Thursday, March 2, 2023



By Ruth Ross 

Each of the seven playlets that comprise Vivid Stage’s latest production, Only Human: Stories of Connection, presents a scenario in which a character has an epiphany, a moment of sudden revelation or insight that changes their view of the world and themselves. Using humor and warmth, the playwrights and talented actors vividly show us that, on the inside, people are more alike than different. (Left: Serena Marie Smith and Joshua T. Crockett at a farmers' market)

Playwrights Barbara Blumenthal-Ehrlich, Lara Ekstrand, Steve Harper, Stephen Kaplan, Mark Harvey Levine, Matthew Weaver and David Lee White have set their snippets in a variety of settings: an employment office, a farmers’ market, coffee shop, a darkened neighborhood, a bus stop, a NYC park bench and a taxicab. They tell what are ultimately stories about various forms of love: love of a job, romantic love, gay love, companionship and parental love.

It would be cruel to give away the plots, such as they are; in fact, the playlets are not even listed in the program, leaving us to be surprised when the revelations occur. (Right: Mitchell Leigh Gordon and Harry Patrick Christian)

But it is the very talented group of actors who pull this off by portraying a myriad of characters, some of them more than one. Two are newcomers, one has acted here before, while four are company veterans.

Newcomer Serena Marie Smith does yeowoman’s duty in four playlets and succeeds brilliantly in all of them: a crisp businesswoman, a seller of apples, and the mother of an elementary schoolgirl. Harry Patrick Christian does his usual stellar job as a nasty supervisor and as Joshua, one-half of a gay couple that has broken up. The two roles allow him to stretch himself in very different roles. Noreen Fairley, as always, provides bittersweet humor, especially as job applicant Sally Winters, a seemingly dotty older woman who has a few things to teach the young whippersnapper interviewing her. She’s also terrific as a supportive stranger attempting to connect to a lonely young man she’s encountered at a NYC bus stop (Left: Fairley and Crockett).

Also playing multiple roles is newbie Joshua T. Crockett, who shows his acting chops as a young man fearful of death, a young man sans home and family—both of which he portrays with conviction. Mitchell Leigh Gordon’s portrayal of a lovesick artist and Kurt, who’s trying to break up with his gay lover, are also natural and convincing.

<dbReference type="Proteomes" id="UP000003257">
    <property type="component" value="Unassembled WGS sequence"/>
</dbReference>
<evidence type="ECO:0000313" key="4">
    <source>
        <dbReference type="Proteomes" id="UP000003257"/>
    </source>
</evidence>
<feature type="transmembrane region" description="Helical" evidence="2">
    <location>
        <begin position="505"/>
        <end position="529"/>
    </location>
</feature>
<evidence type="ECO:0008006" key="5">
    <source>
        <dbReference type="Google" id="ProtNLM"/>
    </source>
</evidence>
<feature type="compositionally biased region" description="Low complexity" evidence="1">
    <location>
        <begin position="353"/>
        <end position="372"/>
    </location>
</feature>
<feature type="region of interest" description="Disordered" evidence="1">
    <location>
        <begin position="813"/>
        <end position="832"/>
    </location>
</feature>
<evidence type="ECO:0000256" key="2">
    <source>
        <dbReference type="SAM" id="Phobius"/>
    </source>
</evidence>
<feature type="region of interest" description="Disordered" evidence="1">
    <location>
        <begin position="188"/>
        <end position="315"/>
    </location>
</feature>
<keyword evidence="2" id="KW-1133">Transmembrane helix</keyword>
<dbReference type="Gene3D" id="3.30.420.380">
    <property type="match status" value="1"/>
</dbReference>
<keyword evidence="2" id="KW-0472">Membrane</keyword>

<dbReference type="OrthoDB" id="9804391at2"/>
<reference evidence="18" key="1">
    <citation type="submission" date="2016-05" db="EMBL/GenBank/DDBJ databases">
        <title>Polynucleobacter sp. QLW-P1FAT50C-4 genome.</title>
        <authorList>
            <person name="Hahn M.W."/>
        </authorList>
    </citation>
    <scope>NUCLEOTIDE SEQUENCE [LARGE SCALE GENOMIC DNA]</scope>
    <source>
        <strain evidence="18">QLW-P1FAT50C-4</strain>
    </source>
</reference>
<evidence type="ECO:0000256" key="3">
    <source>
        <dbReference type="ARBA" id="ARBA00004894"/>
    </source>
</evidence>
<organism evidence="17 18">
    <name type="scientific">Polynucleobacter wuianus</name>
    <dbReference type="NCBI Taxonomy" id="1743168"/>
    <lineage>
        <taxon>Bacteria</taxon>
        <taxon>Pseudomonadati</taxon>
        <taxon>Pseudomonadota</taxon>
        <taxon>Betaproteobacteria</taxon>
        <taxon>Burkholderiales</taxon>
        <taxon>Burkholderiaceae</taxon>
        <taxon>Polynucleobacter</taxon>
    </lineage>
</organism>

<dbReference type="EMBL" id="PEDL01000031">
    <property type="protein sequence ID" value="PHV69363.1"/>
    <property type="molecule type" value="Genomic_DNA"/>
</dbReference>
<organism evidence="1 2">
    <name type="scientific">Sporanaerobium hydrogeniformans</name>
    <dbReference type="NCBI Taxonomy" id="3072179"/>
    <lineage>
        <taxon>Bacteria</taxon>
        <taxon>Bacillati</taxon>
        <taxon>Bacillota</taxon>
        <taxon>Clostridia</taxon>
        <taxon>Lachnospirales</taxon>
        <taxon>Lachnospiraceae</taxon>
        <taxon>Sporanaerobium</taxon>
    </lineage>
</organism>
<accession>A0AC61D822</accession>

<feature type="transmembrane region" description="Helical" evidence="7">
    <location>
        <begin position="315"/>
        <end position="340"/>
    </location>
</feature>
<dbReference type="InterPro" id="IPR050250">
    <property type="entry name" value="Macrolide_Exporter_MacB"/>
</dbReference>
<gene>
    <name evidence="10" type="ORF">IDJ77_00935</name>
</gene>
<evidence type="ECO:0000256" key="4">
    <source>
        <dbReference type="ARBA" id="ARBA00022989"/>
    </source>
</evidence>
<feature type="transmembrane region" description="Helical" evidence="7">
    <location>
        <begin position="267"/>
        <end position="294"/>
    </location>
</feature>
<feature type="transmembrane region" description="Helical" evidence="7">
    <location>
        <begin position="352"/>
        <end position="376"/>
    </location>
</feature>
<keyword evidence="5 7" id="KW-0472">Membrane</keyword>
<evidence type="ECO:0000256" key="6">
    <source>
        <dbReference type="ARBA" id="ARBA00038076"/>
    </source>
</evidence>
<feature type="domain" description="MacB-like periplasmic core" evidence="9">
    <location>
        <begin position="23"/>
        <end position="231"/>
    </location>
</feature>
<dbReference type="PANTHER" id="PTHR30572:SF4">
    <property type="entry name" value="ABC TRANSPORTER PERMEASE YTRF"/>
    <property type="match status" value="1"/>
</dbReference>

And finally, but not least, Harriett Trangucci (Right, with Mitchell Lee Gordon) sinks her teeth into two juicy roles: that of the Greek goddess Aphrodite, which she plays with great élan, and a very nervous mother who, fretting over things that could happen to her child, attempts to control everything that involves her little girl.

The final playlet is an ensemble piece; all the actors climb aboard a cab hurtling through Life, much to the amusement and recognition of the audience. It is a fitting finale to this collection.

Director Andrew Binger is to be commended for keeping things moving along at just the right pace and for eliciting fine performances out of the septet of actors. Sets are minimal, often involving tables, chairs, park benches; Zach Pizza provides evocative set and lighting design. Jeff Knapp supplies masterful sound that design adds to the atmosphere of each scene, and Laura Ekstrand’s costumes suit the characters wearing them. (Below, left: the ensemble embarks on a taxi ride of life)

Only Human: Stories of Connection is an innovative way to peel back the layers of appearance to get to the core of being that is human nature. This production succeeds so well because it resonates with a wide range of people; each person in the audience could identify with several, if not all, of the situation and revelations depicted in the plays. And, once again, the actors at Vivid Stage show why this troupe has endured for so many years (I think I started reviewing them in the late 90s–early aughts), much to the delight of local theatergoers. So spread the word that Vivid Stage has once again pulled off a delightful and insightful evening of theater!

Only Human: Stories of Connection will be performed at the Oakes Center, 120 Morris Ave., Summit, through March 5. Performances are Friday and Saturday nights at 8 PM and Sunday at 2 PM. For information and tickets, call 800.838.3006 or visit online.